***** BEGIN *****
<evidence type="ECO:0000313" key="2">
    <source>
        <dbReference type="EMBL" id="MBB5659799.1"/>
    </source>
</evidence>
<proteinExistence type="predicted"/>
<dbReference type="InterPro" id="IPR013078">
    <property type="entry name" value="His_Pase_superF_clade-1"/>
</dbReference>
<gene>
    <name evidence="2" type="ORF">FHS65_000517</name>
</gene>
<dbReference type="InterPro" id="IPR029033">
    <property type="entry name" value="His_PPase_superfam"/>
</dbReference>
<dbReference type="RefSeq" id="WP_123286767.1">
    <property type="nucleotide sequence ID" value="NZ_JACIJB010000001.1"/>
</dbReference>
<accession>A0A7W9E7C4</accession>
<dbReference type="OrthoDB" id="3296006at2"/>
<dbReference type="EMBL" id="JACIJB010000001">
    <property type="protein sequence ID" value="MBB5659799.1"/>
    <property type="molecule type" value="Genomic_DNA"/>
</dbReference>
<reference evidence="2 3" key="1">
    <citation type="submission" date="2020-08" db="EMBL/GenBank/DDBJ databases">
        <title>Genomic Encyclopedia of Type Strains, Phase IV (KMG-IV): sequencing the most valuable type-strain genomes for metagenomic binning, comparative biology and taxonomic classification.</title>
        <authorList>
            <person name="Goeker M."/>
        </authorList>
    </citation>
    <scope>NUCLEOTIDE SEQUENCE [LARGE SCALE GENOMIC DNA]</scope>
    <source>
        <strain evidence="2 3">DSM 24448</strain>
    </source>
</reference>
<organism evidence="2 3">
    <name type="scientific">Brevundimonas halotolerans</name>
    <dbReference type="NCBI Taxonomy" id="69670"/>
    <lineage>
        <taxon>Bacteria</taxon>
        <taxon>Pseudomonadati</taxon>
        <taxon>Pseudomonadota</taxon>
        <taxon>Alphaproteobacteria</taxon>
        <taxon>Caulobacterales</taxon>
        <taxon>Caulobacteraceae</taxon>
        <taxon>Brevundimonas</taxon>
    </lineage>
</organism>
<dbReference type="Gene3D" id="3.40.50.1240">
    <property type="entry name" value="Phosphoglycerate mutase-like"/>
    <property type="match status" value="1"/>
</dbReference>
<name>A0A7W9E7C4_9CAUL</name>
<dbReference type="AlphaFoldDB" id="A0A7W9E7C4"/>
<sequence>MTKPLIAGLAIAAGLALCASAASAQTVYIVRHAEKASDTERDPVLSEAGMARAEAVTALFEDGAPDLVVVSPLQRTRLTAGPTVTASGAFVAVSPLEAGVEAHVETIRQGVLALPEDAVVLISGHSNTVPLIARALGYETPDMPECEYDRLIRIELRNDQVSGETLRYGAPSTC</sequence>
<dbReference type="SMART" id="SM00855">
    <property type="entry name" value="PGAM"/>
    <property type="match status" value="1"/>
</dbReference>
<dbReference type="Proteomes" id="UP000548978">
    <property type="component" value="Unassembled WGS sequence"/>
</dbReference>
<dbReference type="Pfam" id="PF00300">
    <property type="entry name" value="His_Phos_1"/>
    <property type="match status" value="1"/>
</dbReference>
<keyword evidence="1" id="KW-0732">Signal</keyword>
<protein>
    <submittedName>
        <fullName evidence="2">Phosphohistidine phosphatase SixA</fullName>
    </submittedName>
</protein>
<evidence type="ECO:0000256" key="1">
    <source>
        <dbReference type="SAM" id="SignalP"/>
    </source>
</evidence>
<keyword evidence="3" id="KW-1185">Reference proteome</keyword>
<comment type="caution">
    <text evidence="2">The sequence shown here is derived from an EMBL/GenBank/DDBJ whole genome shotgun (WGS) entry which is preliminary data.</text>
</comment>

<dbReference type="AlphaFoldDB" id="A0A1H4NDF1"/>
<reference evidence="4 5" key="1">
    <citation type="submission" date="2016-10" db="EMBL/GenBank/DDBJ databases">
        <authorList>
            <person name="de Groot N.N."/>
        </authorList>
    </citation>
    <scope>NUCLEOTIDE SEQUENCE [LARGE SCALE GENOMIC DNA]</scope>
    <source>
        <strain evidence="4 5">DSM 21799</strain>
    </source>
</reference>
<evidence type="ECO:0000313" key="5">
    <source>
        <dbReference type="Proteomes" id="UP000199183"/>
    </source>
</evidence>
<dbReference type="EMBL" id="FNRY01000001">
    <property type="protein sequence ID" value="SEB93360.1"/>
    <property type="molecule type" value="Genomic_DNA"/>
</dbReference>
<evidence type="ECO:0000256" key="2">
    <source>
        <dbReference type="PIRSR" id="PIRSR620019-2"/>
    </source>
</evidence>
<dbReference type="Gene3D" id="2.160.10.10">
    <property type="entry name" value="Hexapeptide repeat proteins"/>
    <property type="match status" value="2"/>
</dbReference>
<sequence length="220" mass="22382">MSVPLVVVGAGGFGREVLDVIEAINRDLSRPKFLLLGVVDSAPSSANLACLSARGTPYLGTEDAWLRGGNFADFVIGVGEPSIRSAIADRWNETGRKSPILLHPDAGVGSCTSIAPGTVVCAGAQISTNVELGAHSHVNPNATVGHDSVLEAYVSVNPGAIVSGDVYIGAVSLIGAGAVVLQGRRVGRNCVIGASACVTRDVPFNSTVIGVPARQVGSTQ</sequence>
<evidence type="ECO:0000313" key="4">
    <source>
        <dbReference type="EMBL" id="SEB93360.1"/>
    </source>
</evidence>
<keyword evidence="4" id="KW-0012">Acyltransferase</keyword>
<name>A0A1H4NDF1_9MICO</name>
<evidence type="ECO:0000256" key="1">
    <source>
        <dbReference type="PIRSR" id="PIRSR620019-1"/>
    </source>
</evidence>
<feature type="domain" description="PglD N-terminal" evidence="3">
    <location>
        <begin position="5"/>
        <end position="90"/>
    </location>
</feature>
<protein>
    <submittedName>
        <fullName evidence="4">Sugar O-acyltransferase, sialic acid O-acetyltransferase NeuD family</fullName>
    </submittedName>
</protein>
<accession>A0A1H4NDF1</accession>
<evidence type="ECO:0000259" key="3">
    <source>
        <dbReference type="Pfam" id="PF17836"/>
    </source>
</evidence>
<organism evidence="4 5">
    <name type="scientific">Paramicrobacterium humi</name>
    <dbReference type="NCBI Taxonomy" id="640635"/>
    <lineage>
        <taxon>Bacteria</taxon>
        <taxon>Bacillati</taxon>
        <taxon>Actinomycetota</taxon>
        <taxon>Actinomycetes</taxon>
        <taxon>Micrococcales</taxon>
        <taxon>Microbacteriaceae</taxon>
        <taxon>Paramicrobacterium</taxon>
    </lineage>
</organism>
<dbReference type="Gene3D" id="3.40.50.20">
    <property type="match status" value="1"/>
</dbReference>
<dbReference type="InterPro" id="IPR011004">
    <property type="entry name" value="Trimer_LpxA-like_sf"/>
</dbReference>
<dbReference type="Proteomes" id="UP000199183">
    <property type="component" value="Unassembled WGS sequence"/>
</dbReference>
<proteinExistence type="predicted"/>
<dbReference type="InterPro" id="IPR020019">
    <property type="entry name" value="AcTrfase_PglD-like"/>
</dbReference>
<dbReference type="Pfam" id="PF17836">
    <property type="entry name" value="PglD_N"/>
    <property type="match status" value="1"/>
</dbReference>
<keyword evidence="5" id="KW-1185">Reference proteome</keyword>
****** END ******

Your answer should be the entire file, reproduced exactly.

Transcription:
<evidence type="ECO:0000313" key="2">
    <source>
        <dbReference type="EMBL" id="MBB5659799.1"/>
    </source>
</evidence>
<proteinExistence type="predicted"/>
<dbReference type="InterPro" id="IPR013078">
    <property type="entry name" value="His_Pase_superF_clade-1"/>
</dbReference>
<gene>
    <name evidence="2" type="ORF">FHS65_000517</name>
</gene>
<dbReference type="InterPro" id="IPR029033">
    <property type="entry name" value="His_PPase_superfam"/>
</dbReference>
<dbReference type="RefSeq" id="WP_123286767.1">
    <property type="nucleotide sequence ID" value="NZ_JACIJB010000001.1"/>
</dbReference>
<accession>A0A7W9E7C4</accession>
<dbReference type="OrthoDB" id="3296006at2"/>
<dbReference type="EMBL" id="JACIJB010000001">
    <property type="protein sequence ID" value="MBB5659799.1"/>
    <property type="molecule type" value="Genomic_DNA"/>
</dbReference>
<reference evidence="2 3" key="1">
    <citation type="submission" date="2020-08" db="EMBL/GenBank/DDBJ databases">
        <title>Genomic Encyclopedia of Type Strains, Phase IV (KMG-IV): sequencing the most valuable type-strain genomes for metagenomic binning, comparative biology and taxonomic classification.</title>
        <authorList>
            <person name="Goeker M."/>
        </authorList>
    </citation>
    <scope>NUCLEOTIDE SEQUENCE [LARGE SCALE GENOMIC DNA]</scope>
    <source>
        <strain evidence="2 3">DSM 24448</strain>
    </source>
</reference>
<organism evidence="2 3">
    <name type="scientific">Brevundimonas halotolerans</name>
    <dbReference type="NCBI Taxonomy" id="69670"/>
    <lineage>
        <taxon>Bacteria</taxon>
        <taxon>Pseudomonadati</taxon>
        <taxon>Pseudomonadota</taxon>
        <taxon>Alphaproteobacteria</taxon>
        <taxon>Caulobacterales</taxon>
        <taxon>Caulobacteraceae</taxon>
        <taxon>Brevundimonas</taxon>
    </lineage>
</organism>
<dbReference type="Gene3D" id="3.40.50.1240">
    <property type="entry name" value="Phosphoglycerate mutase-like"/>
    <property type="match status" value="1"/>
</dbReference>
<name>A0A7W9E7C4_9CAUL</name>
<dbReference type="AlphaFoldDB" id="A0A7W9E7C4"/>
<sequence>MTKPLIAGLAIAAGLALCASAASAQTVYIVRHAEKASDTERDPVLSEAGMARAEAVTALFEDGAPDLVVVSPLQRTRLTAGPTVTASGAFVAVSPLEAGVEAHVETIRQGVLALPEDAVVLISGHSNTVPLIARALGYETPDMPECEYDRLIRIELRNDQVSGETLRYGAPSTC</sequence>
<dbReference type="SMART" id="SM00855">
    <property type="entry name" value="PGAM"/>
    <property type="match status" value="1"/>
</dbReference>
<dbReference type="Proteomes" id="UP000548978">
    <property type="component" value="Unassembled WGS sequence"/>
</dbReference>
<dbReference type="Pfam" id="PF00300">
    <property type="entry name" value="His_Phos_1"/>
    <property type="match status" value="1"/>
</dbReference>
<keyword evidence="1" id="KW-0732">Signal</keyword>
<protein>
    <submittedName>
        <fullName evidence="2">Phosphohistidine phosphatase SixA</fullName>
    </submittedName>
</protein>
<evidence type="ECO:0000256" key="1">
    <source>
        <dbReference type="SAM" id="SignalP"/>
    </source>
</evidence>
<keyword evidence="3" id="KW-1185">Reference proteome</keyword>
<comment type="caution">
    <text evidence="2">The sequence shown here is derived from an EMBL/GenBank/DDBJ whole genome shotgun (WGS) entry which is preliminary data.</text>
</comment>

<dbReference type="AlphaFoldDB" id="A0A1H4NDF1"/>
<reference evidence="4 5" key="1">
    <citation type="submission" date="2016-10" db="EMBL/GenBank/DDBJ databases">
        <authorList>
            <person name="de Groot N.N."/>
        </authorList>
    </citation>
    <scope>NUCLEOTIDE SEQUENCE [LARGE SCALE GENOMIC DNA]</scope>
    <source>
        <strain evidence="4 5">DSM 21799</strain>
    </source>
</reference>
<evidence type="ECO:0000313" key="5">
    <source>
        <dbReference type="Proteomes" id="UP000199183"/>
    </source>
</evidence>
<dbReference type="EMBL" id="FNRY01000001">
    <property type="protein sequence ID" value="SEB93360.1"/>
    <property type="molecule type" value="Genomic_DNA"/>
</dbReference>
<evidence type="ECO:0000256" key="2">
    <source>
        <dbReference type="PIRSR" id="PIRSR620019-2"/>
    </source>
</evidence>
<dbReference type="Gene3D" id="2.160.10.10">
    <property type="entry name" value="Hexapeptide repeat proteins"/>
    <property type="match status" value="2"/>
</dbReference>
<sequence length="220" mass="22382">MSVPLVVVGAGGFGREVLDVIEAINRDLSRPKFLLLGVVDSAPSSANLACLSARGTPYLGTEDAWLRGGNFADFVIGVGEPSIRSAIADRWNETGRKSPILLHPDAGVGSCTSIAPGTVVCAGAQISTNVELGAHSHVNPNATVGHDSVLEAYVSVNPGAIVSGDVYIGAVSLIGAGAVVLQGRRVGRNCVIGASACVTRDVPFNSTVIGVPARQVGSTQ</sequence>
<evidence type="ECO:0000313" key="4">
    <source>
        <dbReference type="EMBL" id="SEB93360.1"/>
    </source>
</evidence>
<keyword evidence="4" id="KW-0012">Acyltransferase</keyword>
<name>A0A1H4NDF1_9MICO</name>
<evidence type="ECO:0000256" key="1">
    <source>
        <dbReference type="PIRSR" id="PIRSR620019-1"/>
    </source>
</evidence>
<feature type="domain" description="PglD N-terminal" evidence="3">
    <location>
        <begin position="5"/>
        <end position="90"/>
    </location>
</feature>
<protein>
    <submittedName>
        <fullName evidence="4">Sugar O-acyltransferase, sialic acid O-acetyltransferase NeuD family</fullName>
    </submittedName>
</protein>
<accession>A0A1H4NDF1</accession>
<evidence type="ECO:0000259" key="3">
    <source>
        <dbReference type="Pfam" id="PF17836"/>
    </source>
</evidence>
<organism evidence="4 5">
    <name type="scientific">Paramicrobacterium humi</name>
    <dbReference type="NCBI Taxonomy" id="640635"/>
    <lineage>
        <taxon>Bacteria</taxon>
        <taxon>Bacillati</taxon>
        <taxon>Actinomycetota</taxon>
        <taxon>Actinomycetes</taxon>
        <taxon>Micrococcales</taxon>
        <taxon>Microbacteriaceae</taxon>
        <taxon>Paramicrobacterium</taxon>
    </lineage>
</organism>
<dbReference type="Gene3D" id="3.40.50.20">
    <property type="match status" value="1"/>
</dbReference>
<dbReference type="InterPro" id="IPR011004">
    <property type="entry name" value="Trimer_LpxA-like_sf"/>
</dbReference>
<dbReference type="Proteomes" id="UP000199183">
    <property type="component" value="Unassembled WGS sequence"/>
</dbReference>
<proteinExistence type="predicted"/>
<dbReference type="InterPro" id="IPR020019">
    <property type="entry name" value="AcTrfase_PglD-like"/>
</dbReference>
<dbReference type="Pfam" id="PF17836">
    <property type="entry name" value="PglD_N"/>
    <property type="match status" value="1"/>
</dbReference>
<keyword evidence="5" id="KW-1185">Reference proteome</keyword>